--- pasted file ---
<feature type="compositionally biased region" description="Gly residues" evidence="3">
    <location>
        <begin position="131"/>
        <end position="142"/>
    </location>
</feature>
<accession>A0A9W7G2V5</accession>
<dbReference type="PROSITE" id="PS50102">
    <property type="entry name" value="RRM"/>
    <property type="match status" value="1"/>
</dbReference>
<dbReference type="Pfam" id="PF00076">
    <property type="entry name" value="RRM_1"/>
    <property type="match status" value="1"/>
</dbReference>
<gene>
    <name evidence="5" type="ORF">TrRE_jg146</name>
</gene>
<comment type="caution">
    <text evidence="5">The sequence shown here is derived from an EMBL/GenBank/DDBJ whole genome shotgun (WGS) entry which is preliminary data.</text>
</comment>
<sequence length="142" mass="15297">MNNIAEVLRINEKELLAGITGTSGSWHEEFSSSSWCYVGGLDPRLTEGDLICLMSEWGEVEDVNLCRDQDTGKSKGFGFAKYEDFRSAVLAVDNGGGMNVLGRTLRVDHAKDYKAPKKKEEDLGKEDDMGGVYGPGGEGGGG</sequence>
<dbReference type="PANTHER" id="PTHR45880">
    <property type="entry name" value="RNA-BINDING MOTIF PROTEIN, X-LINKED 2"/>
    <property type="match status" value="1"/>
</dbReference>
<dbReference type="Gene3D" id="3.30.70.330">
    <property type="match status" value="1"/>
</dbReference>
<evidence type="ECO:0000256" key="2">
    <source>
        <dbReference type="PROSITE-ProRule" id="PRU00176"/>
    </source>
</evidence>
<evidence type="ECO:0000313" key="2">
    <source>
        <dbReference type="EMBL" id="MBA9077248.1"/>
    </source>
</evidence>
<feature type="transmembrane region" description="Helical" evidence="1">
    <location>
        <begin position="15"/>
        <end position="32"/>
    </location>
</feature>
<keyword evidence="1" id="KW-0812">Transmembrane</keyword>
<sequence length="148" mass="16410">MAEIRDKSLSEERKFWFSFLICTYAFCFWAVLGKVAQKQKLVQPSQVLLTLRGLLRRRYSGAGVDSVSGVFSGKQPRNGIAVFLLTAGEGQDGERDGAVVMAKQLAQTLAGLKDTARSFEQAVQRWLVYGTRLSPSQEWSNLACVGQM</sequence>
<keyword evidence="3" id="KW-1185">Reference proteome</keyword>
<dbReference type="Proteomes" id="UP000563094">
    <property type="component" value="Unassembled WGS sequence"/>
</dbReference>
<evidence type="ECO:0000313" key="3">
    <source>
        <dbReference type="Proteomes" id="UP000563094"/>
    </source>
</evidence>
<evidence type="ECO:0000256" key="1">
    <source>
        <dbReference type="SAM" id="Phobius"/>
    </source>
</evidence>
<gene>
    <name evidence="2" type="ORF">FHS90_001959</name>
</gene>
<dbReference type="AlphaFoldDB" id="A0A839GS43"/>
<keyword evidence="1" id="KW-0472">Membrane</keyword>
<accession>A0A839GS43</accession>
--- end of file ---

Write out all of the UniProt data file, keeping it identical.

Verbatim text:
<feature type="compositionally biased region" description="Gly residues" evidence="3">
    <location>
        <begin position="131"/>
        <end position="142"/>
    </location>
</feature>
<accession>A0A9W7G2V5</accession>
<dbReference type="PROSITE" id="PS50102">
    <property type="entry name" value="RRM"/>
    <property type="match status" value="1"/>
</dbReference>
<dbReference type="Pfam" id="PF00076">
    <property type="entry name" value="RRM_1"/>
    <property type="match status" value="1"/>
</dbReference>
<gene>
    <name evidence="5" type="ORF">TrRE_jg146</name>
</gene>
<comment type="caution">
    <text evidence="5">The sequence shown here is derived from an EMBL/GenBank/DDBJ whole genome shotgun (WGS) entry which is preliminary data.</text>
</comment>
<sequence length="142" mass="15297">MNNIAEVLRINEKELLAGITGTSGSWHEEFSSSSWCYVGGLDPRLTEGDLICLMSEWGEVEDVNLCRDQDTGKSKGFGFAKYEDFRSAVLAVDNGGGMNVLGRTLRVDHAKDYKAPKKKEEDLGKEDDMGGVYGPGGEGGGG</sequence>
<dbReference type="PANTHER" id="PTHR45880">
    <property type="entry name" value="RNA-BINDING MOTIF PROTEIN, X-LINKED 2"/>
    <property type="match status" value="1"/>
</dbReference>
<dbReference type="Gene3D" id="3.30.70.330">
    <property type="match status" value="1"/>
</dbReference>
<evidence type="ECO:0000256" key="2">
    <source>
        <dbReference type="PROSITE-ProRule" id="PRU00176"/>
    </source>
</evidence>
<evidence type="ECO:0000313" key="2">
    <source>
        <dbReference type="EMBL" id="MBA9077248.1"/>
    </source>
</evidence>
<feature type="transmembrane region" description="Helical" evidence="1">
    <location>
        <begin position="15"/>
        <end position="32"/>
    </location>
</feature>
<keyword evidence="1" id="KW-0812">Transmembrane</keyword>
<sequence length="148" mass="16410">MAEIRDKSLSEERKFWFSFLICTYAFCFWAVLGKVAQKQKLVQPSQVLLTLRGLLRRRYSGAGVDSVSGVFSGKQPRNGIAVFLLTAGEGQDGERDGAVVMAKQLAQTLAGLKDTARSFEQAVQRWLVYGTRLSPSQEWSNLACVGQM</sequence>
<keyword evidence="3" id="KW-1185">Reference proteome</keyword>
<dbReference type="Proteomes" id="UP000563094">
    <property type="component" value="Unassembled WGS sequence"/>
</dbReference>
<evidence type="ECO:0000313" key="3">
    <source>
        <dbReference type="Proteomes" id="UP000563094"/>
    </source>
</evidence>
<evidence type="ECO:0000256" key="1">
    <source>
        <dbReference type="SAM" id="Phobius"/>
    </source>
</evidence>
<gene>
    <name evidence="2" type="ORF">FHS90_001959</name>
</gene>
<dbReference type="AlphaFoldDB" id="A0A839GS43"/>
<keyword evidence="1" id="KW-0472">Membrane</keyword>
<accession>A0A839GS43</accession>